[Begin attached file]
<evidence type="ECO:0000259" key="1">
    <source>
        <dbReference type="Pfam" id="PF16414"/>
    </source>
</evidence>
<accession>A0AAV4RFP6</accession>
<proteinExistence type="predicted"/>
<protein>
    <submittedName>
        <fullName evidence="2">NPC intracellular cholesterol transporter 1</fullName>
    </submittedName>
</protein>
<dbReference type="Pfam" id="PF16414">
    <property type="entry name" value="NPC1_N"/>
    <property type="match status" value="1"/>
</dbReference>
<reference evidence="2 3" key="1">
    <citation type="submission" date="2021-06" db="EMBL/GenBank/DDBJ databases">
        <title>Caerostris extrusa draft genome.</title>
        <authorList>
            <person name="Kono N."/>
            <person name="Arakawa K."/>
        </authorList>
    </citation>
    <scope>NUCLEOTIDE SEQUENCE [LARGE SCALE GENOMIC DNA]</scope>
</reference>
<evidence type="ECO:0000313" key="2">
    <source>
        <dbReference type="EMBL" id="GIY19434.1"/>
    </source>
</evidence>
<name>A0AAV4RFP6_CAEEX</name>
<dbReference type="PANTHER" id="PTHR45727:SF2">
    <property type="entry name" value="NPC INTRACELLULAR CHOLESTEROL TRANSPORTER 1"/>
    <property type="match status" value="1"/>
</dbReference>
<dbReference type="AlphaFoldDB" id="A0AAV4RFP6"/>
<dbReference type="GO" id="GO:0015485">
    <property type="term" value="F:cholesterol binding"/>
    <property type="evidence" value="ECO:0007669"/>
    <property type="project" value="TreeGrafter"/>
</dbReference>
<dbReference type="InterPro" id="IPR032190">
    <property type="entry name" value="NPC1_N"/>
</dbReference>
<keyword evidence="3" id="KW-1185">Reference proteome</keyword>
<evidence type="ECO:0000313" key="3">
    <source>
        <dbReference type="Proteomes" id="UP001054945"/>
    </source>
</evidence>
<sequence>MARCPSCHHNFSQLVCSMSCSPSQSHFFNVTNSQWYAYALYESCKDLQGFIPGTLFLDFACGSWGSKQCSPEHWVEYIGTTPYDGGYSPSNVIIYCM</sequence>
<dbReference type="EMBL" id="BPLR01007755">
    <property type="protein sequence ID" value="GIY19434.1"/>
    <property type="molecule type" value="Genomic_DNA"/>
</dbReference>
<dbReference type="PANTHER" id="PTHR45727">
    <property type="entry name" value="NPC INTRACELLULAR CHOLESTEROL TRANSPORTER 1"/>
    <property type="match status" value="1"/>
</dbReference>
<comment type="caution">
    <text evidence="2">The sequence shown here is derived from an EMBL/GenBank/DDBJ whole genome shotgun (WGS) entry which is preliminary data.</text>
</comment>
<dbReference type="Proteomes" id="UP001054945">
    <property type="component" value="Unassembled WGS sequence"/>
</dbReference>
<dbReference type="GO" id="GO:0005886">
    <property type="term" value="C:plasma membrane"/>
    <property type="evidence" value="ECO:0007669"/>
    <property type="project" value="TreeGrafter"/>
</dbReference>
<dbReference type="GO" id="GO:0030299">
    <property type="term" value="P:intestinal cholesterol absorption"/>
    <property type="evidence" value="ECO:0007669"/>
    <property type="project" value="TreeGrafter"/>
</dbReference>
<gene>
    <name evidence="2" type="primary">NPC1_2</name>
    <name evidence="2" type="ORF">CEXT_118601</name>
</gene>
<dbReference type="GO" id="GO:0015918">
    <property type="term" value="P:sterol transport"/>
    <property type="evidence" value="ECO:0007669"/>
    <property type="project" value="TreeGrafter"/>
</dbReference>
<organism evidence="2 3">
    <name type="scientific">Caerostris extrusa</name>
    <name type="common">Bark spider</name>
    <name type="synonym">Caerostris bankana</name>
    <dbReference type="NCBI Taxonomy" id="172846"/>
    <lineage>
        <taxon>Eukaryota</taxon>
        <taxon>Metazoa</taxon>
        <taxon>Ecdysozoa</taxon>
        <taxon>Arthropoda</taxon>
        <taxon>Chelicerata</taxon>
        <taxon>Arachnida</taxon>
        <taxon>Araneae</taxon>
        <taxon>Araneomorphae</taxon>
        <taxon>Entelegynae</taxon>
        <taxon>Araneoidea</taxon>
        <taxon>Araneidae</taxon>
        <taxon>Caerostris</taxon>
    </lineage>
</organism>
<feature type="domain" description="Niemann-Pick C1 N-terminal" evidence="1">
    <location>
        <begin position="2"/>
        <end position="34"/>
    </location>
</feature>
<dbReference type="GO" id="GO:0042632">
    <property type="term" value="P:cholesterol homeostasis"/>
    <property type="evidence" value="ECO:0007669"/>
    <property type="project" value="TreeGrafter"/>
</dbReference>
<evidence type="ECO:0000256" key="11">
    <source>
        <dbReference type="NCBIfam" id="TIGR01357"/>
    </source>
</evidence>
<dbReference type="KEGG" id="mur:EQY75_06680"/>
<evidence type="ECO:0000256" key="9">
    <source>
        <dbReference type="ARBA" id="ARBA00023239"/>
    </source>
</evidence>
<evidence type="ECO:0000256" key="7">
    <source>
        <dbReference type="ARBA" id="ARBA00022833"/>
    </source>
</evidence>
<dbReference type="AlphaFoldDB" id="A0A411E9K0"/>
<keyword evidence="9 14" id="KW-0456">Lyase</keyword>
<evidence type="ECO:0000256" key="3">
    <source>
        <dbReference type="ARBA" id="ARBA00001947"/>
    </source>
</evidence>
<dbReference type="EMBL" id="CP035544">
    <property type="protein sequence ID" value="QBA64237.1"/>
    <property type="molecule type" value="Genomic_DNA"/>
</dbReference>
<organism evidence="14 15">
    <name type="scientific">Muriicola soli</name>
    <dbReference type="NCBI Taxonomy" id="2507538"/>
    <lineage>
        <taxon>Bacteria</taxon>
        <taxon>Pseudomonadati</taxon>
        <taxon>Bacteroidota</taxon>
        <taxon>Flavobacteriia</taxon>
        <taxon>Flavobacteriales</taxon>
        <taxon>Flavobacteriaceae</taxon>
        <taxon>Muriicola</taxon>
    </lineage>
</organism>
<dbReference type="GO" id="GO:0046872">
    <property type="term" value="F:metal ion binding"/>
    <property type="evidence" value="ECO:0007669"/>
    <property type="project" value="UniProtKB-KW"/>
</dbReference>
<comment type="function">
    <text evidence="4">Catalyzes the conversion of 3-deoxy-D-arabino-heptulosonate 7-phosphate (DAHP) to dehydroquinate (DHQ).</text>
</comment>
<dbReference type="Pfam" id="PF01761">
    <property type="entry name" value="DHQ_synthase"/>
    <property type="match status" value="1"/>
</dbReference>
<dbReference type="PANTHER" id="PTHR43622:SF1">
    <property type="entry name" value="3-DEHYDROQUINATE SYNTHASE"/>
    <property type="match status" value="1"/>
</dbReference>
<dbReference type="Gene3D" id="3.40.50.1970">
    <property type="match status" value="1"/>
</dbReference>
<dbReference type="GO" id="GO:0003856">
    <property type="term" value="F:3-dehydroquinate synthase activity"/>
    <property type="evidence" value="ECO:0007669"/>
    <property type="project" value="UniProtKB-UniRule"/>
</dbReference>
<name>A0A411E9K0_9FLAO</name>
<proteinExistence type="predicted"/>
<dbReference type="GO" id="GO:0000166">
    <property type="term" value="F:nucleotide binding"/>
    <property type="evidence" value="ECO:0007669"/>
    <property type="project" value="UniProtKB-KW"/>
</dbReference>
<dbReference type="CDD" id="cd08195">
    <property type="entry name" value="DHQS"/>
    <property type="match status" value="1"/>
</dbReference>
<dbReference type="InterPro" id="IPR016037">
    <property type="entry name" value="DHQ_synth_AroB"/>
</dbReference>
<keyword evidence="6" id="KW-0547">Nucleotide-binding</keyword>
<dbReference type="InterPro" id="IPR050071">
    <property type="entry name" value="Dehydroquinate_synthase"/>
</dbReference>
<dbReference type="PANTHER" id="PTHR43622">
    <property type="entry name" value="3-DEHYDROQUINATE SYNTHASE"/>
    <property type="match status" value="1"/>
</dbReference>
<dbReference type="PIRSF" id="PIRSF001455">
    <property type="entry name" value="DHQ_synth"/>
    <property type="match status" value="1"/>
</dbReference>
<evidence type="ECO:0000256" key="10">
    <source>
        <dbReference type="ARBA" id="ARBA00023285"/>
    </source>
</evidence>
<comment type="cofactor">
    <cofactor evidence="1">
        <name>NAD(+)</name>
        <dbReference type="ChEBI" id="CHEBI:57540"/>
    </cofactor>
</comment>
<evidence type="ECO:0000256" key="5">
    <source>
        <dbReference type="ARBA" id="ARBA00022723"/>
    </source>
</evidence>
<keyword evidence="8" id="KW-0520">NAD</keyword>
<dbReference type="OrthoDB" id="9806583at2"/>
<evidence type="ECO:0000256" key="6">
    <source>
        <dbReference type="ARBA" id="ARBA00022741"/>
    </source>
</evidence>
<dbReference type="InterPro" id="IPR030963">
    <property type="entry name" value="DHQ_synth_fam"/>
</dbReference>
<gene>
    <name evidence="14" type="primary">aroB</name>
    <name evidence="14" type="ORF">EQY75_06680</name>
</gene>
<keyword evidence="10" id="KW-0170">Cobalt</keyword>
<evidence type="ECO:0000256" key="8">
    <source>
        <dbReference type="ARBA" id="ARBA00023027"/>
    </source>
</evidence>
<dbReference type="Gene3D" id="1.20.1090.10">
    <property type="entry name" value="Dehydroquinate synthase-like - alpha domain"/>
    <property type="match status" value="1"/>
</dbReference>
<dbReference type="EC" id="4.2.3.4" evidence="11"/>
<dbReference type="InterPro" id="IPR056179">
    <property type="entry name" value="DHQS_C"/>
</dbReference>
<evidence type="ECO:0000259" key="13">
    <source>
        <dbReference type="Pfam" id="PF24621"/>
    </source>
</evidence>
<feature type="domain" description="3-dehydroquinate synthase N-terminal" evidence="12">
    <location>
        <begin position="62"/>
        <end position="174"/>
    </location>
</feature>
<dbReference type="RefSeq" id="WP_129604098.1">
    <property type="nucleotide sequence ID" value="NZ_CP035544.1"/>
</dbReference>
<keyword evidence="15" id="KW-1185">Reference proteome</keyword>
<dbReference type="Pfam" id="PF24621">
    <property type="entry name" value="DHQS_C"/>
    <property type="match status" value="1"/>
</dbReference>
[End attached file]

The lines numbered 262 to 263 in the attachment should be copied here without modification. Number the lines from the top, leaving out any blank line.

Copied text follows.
<dbReference type="RefSeq" id="WP_129604098.1">
    <property type="nucleotide sequence ID" value="NZ_CP035544.1"/>